The Hall of Fame Index: Who was better? Bob Gibson or Juan Marichal?
As we continue our journey through Allen Barra’s Clearing the Baseswe would like to remind everyone that it was published in 2002. The Hall of Fame Index Part IIwas published this March. Obviously one is going to have more up to date information than the other. This is important with today’s debate as Barra argued that Juan Marichal was a better overall pitcher than Bob Gibson.
As per usual, this was based on the best information of the time. This included wins, winning percentage, and ERA. However, in between we have learned a great deal about defense independent pitching statistics. Voros McCracken first put this out in 1999, but in 2002 it was still in its infancy.
The long and short of it is that it is about missing bats. Multiple generations of wise guys told pitchers to pitch to contact. They were wrong. As it turned out, pitchers have less control over balls in play than what we thought. Pitchers can control the number of hitters they strikeout, the number of hitters they walk, and the number of home runs they give up.
So, Gibson pitched more innings per start, struck out more hitters, and gave up fewer home runs. Marichal had impeccable control and that certainly gave him the better strikeout to walk ratio, but missing bats, giving up fewer home runs, and going deeper into games gave him an advantage in value that we see in the index.
So, this seems a lot more lopsided than Barra made it seem. Part of it is that Gibson had nearly a season’s worth of starts. Marichal petered out early and Barra wanted to look at them both when they were at their best. So, looking at career value is a bit of a stacked deck as they are concerned. Barra wanted to know how good they were when they were in their prime.
However, to understand how off Barra was, we have to understand why. It comes to down to pure ability to missed bats. We will take a look at the overall pitching numbers, but we will take a look at their ten best seasons and see what we see. I imagine we will see a significant difference in wins and winning percentage. First, let’s look at peak value.
So, perhaps there is less than a gap then there was over the course of a full career, but when we look at the pitching numbers, you will see exactly why people would seem to believe that Marichal was better. It goes back to the old-school belief that big game pitchers know how to win and knowing how to win is how we should judge a pitcher.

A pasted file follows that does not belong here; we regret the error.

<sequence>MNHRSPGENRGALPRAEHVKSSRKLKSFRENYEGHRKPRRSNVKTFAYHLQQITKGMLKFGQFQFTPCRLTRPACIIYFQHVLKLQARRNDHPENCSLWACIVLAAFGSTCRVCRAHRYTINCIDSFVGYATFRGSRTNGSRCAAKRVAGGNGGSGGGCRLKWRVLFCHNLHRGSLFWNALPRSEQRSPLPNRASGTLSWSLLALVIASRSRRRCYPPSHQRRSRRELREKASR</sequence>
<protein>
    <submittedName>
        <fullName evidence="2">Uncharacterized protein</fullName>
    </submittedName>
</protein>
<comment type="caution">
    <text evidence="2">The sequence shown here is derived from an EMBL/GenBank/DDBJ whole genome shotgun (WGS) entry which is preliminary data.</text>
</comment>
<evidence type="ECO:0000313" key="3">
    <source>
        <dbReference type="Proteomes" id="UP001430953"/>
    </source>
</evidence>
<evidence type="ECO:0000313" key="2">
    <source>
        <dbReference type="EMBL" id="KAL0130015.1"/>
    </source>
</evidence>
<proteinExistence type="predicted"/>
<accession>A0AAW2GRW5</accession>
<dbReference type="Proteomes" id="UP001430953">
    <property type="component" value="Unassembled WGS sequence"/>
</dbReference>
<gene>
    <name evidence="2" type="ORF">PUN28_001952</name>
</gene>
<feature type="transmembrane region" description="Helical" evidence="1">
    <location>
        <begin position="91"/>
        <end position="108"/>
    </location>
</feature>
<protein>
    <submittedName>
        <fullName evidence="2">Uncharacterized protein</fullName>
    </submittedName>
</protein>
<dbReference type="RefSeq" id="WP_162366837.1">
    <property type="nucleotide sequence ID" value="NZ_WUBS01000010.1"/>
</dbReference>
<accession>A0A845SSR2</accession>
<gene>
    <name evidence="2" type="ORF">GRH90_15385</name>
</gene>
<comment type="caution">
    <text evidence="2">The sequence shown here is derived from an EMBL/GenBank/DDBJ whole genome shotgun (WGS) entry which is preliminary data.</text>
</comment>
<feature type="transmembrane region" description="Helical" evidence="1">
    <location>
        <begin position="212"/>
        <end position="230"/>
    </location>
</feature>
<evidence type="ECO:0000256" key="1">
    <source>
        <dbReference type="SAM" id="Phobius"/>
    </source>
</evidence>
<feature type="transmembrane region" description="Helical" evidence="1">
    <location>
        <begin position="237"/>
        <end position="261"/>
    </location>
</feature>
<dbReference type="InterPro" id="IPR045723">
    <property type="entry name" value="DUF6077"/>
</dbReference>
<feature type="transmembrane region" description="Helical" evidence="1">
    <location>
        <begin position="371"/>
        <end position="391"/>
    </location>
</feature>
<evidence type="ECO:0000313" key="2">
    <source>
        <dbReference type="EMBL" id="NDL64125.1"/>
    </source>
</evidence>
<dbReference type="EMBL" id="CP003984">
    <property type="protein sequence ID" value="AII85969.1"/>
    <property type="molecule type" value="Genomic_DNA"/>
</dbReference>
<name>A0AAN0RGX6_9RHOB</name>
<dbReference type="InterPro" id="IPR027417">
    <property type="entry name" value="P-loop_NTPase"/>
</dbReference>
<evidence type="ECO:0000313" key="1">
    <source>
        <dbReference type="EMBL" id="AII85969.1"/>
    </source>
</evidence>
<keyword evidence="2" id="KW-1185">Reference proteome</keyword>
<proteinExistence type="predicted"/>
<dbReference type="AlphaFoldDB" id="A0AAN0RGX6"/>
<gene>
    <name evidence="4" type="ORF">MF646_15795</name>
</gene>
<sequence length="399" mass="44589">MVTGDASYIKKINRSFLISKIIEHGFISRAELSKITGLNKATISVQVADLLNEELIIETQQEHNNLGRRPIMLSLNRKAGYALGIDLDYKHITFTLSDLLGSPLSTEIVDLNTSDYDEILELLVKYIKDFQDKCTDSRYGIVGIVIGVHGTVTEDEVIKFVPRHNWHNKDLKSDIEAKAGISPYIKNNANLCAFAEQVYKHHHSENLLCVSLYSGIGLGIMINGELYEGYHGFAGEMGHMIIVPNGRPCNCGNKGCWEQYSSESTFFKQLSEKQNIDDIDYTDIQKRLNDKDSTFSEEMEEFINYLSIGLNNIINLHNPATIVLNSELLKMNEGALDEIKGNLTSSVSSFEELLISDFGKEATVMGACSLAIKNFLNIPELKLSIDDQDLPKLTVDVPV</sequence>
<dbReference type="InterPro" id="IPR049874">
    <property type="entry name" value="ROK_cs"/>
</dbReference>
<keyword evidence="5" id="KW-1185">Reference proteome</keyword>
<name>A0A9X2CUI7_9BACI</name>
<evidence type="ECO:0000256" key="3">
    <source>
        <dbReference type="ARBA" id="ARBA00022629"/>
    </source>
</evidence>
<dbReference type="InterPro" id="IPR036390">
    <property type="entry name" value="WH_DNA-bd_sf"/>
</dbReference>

Gibson was famously 22-9 in 1968 with a 1.12 ERA. How in the hell did he lose nine games? That season is a perfect example of how Gibson was somehow underrated by those traditional guys. Now, Barra used some slight of hand to demonstrate that Gibson pitched on better teams because they had better records. Why were they better? That is the question.
Simply put, we have better information now than we did before, however Lee Sinins made the concept of neutral wins and losses popular. Gibson didn’t have bad luck per se, but you can see his teams really didn’t help him that much. The flip side is that the Giants obviously gave Marichal some pretty good cover. If we converted these totals to neutral wins then Gibson would still have 250 and Marichal would likely have in the neighborhood of twenty fewer wins. That would also mean 20 more losses.
Of course, Barra was not arguing about full career value because he did acknowledge that Marichal had injury trouble late in his career that ended up affecting his overall effectiveness. Their best ten year stretches actually almost completely overlapped. Marichal’s ten-year stretch went from 1962 to 1971 while Gibson went from 1963 to 1972. We could substitute a season here or there, but they were pretty consistent during their ten-year peak.
Maybe Marichal is not the one that petered out. The gap is even bigger here and we see the Cardinals were not any more helpful during this stretch than they were over the course of his full career. Keep in mind that they won three pennants during those ten seasons while the Giants had more limited exposure. Thus, you have the illusion that Gibson played for better teams and therefore must have gotten more support.
Of course, playoff performance is yet another category on top of the index. It doesn’t carry the same weight statistically as the index because of the sheer volume of numbers, but as many commenters have pointed out, reputation and fame plays a big role in these debates. We just need to check if our memories are valid.
Gibson’s 1968 numbers are somehow a perfect ending to that season. He lost two games in the 1968 World Series despite pitching brilliantly. Otherwise, his record was impeccable, and he deservedly is called one of the best postseason performers of all-time. Marichal has impressive rate statistics but he never really got off the ground. He was hit by a pitch that took him out of one of the two games he pitched in.
I’m not dinging Marichal for bad luck. Yet, you can’t ignore the added benefit that Gibson’s record gives his legacy. He’s better than what his record suggests both in the regular season and the postseason. This is in spite of the fact that the Cardinals were a pretty good team. Sometimes things happen that way.
BWAR Cy Young Points
|Top 10||Top 5||CY||PTS|
I love BWAR points for position players and pitchers because it provides a simple number that usually reflects what we see with the more advanced numbers. Gibson was just more dominant than Marichal. Marichal certainly was very good and deserves his spot in Cooperstown, but to suggest he was just as good as Gibson is simply not true. Of course, we have better information than we did in 2002, so Barra can be forgiven for coming up with the conclusion that he did.